Justin Yifu Lin: First let me say, “leading dragon” is a term coined by me. The other, similar term called the “flying geese” is coined by Japanese economist [Kaname] Akamatsu. And in the flying geese model, he studied the economic development process in Japan and certainly other countries. More traditional, labor-intensive industries gradually moved up the industrial ladder to more capital-intensive industries. And in this process, for you to move up to the new industries, you will open your old industries for other, following countries to enter. So in this, it is like flying geese.
And China follows a similar pattern. However, the economic size of China is much larger, because as you know, the population size in Japan is about 120 million people. But China is 1.4 billion people. It’s more than ten times larger.
And so under this situation, although China follows a similar pattern, when China moves up the industrial ladder, China will open the space for other foreign countries to enter. But the countries that can enter will be much larger. For example, in the 1950s, Japan moved up to more capital-intensive industries when their raised their income. At that time, Japan’s population size of workers in manufacturing sectors was 9.7 million. And so Korea, Taiwan, Hong Kong, Singapore entered into the labor-intensive industries.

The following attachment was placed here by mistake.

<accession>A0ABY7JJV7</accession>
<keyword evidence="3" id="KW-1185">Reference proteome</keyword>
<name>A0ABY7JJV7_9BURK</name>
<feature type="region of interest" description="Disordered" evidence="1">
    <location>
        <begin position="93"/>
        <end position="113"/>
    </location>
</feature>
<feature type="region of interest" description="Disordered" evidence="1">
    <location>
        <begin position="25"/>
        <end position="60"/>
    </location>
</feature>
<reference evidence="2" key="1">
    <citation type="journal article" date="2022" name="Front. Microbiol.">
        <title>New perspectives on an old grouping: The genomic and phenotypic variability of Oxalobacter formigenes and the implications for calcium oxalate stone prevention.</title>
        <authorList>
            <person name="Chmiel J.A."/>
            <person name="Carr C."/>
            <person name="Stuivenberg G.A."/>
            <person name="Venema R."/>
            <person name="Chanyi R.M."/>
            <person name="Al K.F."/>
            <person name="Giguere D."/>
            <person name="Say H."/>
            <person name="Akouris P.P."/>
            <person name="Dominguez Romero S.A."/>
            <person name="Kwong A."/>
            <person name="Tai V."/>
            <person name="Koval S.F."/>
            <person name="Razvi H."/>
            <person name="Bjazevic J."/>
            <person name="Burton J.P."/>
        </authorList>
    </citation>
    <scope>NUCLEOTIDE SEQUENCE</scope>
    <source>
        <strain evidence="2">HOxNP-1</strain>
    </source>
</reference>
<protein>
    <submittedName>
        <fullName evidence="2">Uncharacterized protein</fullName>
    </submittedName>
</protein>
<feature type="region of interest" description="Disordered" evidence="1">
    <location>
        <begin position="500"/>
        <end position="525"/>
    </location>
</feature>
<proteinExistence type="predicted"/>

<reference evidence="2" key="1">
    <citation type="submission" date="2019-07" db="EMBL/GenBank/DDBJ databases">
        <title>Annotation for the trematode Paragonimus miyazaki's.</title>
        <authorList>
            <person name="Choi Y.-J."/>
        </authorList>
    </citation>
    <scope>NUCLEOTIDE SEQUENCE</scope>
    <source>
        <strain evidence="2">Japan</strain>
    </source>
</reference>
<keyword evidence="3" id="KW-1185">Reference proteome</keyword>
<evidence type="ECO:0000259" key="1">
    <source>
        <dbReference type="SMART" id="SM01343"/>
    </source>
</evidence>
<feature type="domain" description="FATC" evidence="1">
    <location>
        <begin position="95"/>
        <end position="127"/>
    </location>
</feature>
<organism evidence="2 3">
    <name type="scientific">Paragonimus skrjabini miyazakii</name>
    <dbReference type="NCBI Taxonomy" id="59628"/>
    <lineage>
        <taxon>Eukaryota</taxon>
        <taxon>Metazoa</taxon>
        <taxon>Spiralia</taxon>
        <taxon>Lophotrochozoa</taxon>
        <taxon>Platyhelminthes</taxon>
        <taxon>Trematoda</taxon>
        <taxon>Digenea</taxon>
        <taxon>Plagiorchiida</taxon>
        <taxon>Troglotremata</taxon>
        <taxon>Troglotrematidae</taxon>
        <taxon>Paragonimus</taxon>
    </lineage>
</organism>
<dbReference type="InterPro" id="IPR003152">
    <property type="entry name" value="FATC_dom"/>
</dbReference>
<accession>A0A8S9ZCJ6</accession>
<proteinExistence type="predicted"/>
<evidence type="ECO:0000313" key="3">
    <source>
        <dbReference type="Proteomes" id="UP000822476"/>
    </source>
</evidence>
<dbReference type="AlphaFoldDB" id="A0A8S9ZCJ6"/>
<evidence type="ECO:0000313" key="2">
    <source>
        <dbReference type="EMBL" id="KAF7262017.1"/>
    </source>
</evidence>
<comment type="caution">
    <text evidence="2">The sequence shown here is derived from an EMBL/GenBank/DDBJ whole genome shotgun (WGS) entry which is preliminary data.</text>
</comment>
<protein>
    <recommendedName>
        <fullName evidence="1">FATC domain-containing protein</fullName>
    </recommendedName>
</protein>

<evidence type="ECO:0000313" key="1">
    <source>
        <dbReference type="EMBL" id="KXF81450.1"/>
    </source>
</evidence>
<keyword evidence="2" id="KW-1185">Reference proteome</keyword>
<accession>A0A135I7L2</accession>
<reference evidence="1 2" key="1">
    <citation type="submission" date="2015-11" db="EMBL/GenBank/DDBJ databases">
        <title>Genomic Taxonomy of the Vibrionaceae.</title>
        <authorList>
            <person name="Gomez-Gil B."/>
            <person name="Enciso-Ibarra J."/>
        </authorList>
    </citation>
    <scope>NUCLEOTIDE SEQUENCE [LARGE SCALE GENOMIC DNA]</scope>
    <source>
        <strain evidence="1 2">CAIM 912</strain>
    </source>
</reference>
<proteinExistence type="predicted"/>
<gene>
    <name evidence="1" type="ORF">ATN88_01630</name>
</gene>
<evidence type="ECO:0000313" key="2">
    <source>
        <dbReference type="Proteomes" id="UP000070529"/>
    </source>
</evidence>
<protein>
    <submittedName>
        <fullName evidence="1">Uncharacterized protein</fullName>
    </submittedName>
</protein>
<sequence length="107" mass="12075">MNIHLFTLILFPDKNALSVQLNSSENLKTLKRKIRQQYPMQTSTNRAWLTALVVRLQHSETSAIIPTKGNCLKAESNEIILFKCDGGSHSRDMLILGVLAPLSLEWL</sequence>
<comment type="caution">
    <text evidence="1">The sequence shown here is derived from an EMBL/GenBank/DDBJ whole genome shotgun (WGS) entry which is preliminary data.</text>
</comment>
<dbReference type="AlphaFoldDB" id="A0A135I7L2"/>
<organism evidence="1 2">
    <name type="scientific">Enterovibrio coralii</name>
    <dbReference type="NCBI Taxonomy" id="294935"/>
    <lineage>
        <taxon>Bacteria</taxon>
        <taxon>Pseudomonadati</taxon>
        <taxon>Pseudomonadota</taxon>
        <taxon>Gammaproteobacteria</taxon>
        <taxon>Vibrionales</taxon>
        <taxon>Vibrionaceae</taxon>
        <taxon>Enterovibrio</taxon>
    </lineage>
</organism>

And certainly, they were also successful. And in the 1980s, Korea, Taiwan, Hong Kong, Singapore moved up the industrial ladder, because they became newly industrialized economies and reached the stage of higher income. They opened up the labor-intense industries for other countries to enter. At that time, Korea employed one and a half million [in manufacturing sectors], Taiwan about five million. I don’t have the exact figures in my mind right now. And Hong Kong one million and Singapore half a million.
Okay, but this time in 2010, China moved up the industrial ladder. China employed 140 million workers in manufacturing sectors. And within this 140 million, 85 million were in labor-intensive sectors. And with rising wages, China would lose comparative advantages in those labor-intensive sectors. And China will open up the space for other low-income countries to enter into the labor-intensive industries.
And so that’s the reason why I describe this as “leading dragon.” So it’s just a [scaled up] version of the flying geese.
Janet Bush: I want to move on to what might happen next. The McKinsey Global Institute has got this research stream that we’re asking the question, “Are we on the cusp of a new era?” So we’ve had a number of disruptive events. We’ve had the pandemic. We’ve had, in Europe, the invasion of Ukraine. We’ve got geopolitical tension.
Similar clusters of events have happened before, and they’ve tended to change the rules of the game or the landscape in which we operate. Do you think that these disruptions that we’ve seen over the last two or three years are leading to something different in the world? It could be economic, it could be political, it could be demographic.